Thursday, August 6, 2020

How to Shift Your Perspective

 The collage made sense: an experienced writer surrounded by readers and books.

Author Collage 7.2020

But later, while glancing at the collage, my perspective shifted.That is, I’ve thought of writing as a solitary occupation. A renegade act. But what I had thought of as solitary now appeared collaborative and connected. I had learned to write in front of a television with my family around me. In later years, I’d write at the kitchen table while they were in the living room. I love journaling in crowded coffee shops. Editing in the company break room. This shift in perspective was eye-opening and I want more!  

  1. To shift your perspective try this: write down your current point of view about a tiny trouble.
  2. Put on your walking shoes and allow 30 minutes. Leave the earbuds at home and your phone in your pocket. Walk the neighborhood, the beach, the streets.
  3. Your intention is to notice what you like with the walking prompt. "I like..."I like that yard, that plant, that purse, that mask!
  4. The mind chatter will chime in at walking step #2. "A red door! I was going to have a red door. That reminds me to go to Home Depot..."
  5. When you notice you are lost in thought, simply come back to “I like” on the next step.
  6. When you are back home, write down a couple sentences about how you feel about your tiny trouble or about the walking prompt. 
Shift happens when we allow ourselves movement and the moment.

Thursday, April 2, 2020

The Art of Routine

These days, I’m streaming either comedies or biographies. I love learning about artists, writers, actors, or anyone who has an inspiring story. The movie The Endurance, is one. It's the story of Ernest Shackleton’s expedition to the South Pole.

The movie is based on the book, The Endurance written by Caroline Alexander. In it she recounts one crew members diary entry about Shackleton. The entry quotes Shackleton's response after the ship was destroyed by shifting ice floes; forcing the men to evacuate into makeshift shelters.

“As always with him what had happened had happened,” Macklin wrote. “It was in the past and he looked to the future without emotion, melodrama or excitement. He said, “Ship and stores have gone, so now we'll go home.”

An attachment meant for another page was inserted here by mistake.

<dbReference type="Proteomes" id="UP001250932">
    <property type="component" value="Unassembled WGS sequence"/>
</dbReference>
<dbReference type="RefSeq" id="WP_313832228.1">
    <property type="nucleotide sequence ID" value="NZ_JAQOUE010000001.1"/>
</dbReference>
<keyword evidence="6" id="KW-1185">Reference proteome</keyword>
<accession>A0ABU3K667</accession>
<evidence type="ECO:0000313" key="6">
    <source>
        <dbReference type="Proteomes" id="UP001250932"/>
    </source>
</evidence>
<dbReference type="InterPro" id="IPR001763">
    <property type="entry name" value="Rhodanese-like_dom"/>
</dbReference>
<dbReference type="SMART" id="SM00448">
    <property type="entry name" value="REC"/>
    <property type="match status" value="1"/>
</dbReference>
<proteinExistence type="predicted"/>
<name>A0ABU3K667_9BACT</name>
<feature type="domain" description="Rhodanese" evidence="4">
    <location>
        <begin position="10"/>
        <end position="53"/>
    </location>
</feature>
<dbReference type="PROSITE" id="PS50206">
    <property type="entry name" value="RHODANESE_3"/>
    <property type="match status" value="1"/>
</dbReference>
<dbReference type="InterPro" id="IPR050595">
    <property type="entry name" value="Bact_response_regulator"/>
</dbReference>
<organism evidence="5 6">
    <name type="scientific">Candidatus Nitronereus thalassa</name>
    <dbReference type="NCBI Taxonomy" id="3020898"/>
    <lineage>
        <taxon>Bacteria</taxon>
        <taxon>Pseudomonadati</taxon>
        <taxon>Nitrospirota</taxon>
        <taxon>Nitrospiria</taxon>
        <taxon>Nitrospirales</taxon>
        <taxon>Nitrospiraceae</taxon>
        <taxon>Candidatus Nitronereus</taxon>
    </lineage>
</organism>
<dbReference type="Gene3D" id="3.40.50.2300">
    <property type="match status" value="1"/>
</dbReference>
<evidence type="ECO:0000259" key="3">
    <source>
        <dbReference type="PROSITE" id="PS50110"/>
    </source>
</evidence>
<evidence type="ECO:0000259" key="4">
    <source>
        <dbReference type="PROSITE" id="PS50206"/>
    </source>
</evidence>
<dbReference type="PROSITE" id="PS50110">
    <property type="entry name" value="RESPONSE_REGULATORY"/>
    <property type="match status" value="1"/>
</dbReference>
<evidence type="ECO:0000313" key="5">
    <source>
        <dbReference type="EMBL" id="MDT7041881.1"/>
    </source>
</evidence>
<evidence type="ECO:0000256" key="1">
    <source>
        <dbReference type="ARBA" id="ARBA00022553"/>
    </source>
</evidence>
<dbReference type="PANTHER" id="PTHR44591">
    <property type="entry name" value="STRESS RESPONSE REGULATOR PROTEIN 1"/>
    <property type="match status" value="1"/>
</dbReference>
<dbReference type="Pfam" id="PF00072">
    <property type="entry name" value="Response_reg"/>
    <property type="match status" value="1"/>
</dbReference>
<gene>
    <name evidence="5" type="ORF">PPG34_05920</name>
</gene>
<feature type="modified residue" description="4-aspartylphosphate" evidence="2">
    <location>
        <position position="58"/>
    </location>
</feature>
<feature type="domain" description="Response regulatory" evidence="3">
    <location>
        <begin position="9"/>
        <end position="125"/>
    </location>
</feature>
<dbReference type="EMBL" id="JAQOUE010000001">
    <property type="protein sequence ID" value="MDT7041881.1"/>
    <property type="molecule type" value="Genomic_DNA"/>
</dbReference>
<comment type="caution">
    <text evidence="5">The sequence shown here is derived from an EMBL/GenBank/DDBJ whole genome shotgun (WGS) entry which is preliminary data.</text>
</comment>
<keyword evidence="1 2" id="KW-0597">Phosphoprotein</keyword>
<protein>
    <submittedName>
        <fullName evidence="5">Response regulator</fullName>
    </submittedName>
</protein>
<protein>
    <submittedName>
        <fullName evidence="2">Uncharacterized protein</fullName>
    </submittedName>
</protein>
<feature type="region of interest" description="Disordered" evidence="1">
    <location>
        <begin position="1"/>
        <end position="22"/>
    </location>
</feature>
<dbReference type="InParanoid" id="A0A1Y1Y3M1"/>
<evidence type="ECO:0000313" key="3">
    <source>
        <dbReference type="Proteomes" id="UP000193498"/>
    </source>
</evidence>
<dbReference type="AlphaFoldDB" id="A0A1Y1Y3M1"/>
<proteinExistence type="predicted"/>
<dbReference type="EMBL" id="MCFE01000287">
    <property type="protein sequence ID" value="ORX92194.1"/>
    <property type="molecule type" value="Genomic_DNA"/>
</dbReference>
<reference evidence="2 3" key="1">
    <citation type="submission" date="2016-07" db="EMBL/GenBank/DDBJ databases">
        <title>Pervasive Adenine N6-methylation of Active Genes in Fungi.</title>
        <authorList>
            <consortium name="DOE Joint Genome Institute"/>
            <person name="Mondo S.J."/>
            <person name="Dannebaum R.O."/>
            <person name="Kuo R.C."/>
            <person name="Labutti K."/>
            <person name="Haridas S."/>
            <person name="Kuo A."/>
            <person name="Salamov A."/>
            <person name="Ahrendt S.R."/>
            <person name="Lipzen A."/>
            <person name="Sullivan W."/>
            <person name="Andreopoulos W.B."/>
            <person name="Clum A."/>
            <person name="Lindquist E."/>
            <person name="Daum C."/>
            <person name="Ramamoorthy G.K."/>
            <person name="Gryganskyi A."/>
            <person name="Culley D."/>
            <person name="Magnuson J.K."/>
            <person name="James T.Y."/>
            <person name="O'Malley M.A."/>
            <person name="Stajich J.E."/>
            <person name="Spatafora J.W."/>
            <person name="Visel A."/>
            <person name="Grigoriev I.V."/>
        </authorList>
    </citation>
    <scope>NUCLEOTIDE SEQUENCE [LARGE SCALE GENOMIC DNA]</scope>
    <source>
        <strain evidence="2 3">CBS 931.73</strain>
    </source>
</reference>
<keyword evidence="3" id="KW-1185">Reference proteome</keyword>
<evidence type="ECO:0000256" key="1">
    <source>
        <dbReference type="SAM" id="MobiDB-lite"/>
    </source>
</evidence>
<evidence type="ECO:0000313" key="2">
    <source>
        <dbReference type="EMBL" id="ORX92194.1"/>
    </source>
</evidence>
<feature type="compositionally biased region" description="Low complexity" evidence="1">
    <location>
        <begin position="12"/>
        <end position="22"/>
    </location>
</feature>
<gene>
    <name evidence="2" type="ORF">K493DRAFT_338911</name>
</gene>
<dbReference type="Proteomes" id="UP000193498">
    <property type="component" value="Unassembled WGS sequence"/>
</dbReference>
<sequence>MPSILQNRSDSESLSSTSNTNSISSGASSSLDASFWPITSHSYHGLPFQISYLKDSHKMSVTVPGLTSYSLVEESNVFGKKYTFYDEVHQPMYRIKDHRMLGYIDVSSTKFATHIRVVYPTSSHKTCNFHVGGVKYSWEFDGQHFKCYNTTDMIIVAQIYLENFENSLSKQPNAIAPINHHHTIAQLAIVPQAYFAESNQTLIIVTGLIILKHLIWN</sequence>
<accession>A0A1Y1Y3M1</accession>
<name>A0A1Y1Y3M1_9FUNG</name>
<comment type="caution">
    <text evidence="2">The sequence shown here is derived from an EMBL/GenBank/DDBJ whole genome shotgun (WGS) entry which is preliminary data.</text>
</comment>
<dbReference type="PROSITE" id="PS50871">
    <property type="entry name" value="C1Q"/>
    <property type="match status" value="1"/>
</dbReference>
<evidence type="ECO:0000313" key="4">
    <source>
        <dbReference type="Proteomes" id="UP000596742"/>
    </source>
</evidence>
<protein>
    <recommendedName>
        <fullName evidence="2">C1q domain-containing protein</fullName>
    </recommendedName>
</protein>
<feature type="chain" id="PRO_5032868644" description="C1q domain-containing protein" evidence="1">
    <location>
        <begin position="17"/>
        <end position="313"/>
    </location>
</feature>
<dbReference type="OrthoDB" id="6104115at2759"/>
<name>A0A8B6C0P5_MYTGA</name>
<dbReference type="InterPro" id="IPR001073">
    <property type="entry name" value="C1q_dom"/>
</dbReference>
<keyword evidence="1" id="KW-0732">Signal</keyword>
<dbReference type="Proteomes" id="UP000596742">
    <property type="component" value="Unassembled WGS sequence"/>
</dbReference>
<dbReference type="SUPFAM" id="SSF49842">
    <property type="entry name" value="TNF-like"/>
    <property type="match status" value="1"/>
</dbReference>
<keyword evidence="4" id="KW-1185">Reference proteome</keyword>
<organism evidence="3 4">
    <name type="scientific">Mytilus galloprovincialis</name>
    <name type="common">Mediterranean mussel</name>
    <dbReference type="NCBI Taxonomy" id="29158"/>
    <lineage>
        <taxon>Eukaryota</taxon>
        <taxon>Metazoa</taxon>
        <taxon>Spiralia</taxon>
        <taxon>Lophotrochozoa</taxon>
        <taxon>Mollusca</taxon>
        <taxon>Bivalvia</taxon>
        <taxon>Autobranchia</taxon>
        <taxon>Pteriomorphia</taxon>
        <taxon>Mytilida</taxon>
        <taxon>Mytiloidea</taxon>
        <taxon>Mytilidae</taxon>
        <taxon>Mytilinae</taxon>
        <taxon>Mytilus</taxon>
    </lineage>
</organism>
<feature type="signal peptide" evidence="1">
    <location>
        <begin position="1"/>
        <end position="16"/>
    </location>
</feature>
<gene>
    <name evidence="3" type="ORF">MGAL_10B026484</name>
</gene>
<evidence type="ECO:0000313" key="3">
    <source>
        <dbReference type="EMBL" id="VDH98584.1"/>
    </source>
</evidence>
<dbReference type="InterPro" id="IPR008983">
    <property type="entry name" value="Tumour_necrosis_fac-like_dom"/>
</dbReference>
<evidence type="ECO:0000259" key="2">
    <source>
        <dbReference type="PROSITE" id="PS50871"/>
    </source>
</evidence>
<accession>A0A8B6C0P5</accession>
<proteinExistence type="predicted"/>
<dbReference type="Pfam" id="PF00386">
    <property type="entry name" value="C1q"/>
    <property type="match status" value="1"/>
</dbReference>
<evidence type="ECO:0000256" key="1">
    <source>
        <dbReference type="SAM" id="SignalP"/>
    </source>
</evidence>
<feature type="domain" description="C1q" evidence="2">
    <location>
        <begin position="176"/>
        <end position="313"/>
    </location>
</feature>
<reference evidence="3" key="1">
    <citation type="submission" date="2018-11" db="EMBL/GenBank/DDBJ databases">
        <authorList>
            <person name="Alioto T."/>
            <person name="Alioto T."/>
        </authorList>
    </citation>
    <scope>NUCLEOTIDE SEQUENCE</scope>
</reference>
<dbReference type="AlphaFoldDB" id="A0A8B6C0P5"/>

I am obsessed with Shackleton. He did not allow his crew to get caught up in the story of the tragedy. He insisted on a routine of working, cleaning, and physical activity, thus grounding the men in their bodies rather than letting their emotions run away with them.

Shackleton's main objective was to keep the men unified. Our job is to keep our body-mind-spirit unified.

Depressed and scared? Write it out, accept your feelings, and then take a walk, read, nap or stare out the window. Stuffing down emotions with food or drink or Netflix feels good temporarily, but the emotion is still there.

Feelings are like people. We all want to be seen and heard. The body is where emotions are stored. That’s why a walk around the block feels so good!

Yes, we are in an unprecedented time. But practicing a feeling-fine routine will move us through this very real, yet temporary, situation.

When I play The Spirit of Harmony music that has started most of my work days for the past two years, my emotional self receives the signal that it’s time to focus on work.

Whether you are working from home, or finally cleaning out that closet, a few minutes of routine goes a long way towards weathering both the viral and media storms.

Now, keep your gorgeous self safe. Stay home, wash your hands and before you inventory your toilet paper again, take a deep breath and repeat after me, “If Shackleton can do it, I can do it. If Shackleton can do it, I can do it.”

Sunday, January 5, 2020

Sunday Snark: The Martyr

So far this year I’ve felt happy, peaceful, quiet, bored, snarky and really angry. I live with four lovely roommates in one beautiful house. For the most part, it works. But some days.

To be honest, I’ve lived in solo situations that resulted in plenty of problems. Most were all in my mind. Welcome to martyr mode. When conflicts strikes, suffering in silence is a common strategy.  

For example, my current household rotates cleaning tasks on a monthly basis. Yesterday morning I was greeted with the smell of a really full kitchen trash and recycle bins. This has happened before with the same person who has this duty.  Because of religious beliefs, no work gets done on Saturday.

What to do? My first reaction was to grab my tea and run back to my room. I was planning on being out that day anyway.I could just bring it up at the next meeting. I could also just empty the trash and recycle, but that’s doing someone’s job. I am happy to help if asked. If I wrote a note in giant letters on the community board, it may not be seen, and if it was, it was still no-work Saturday.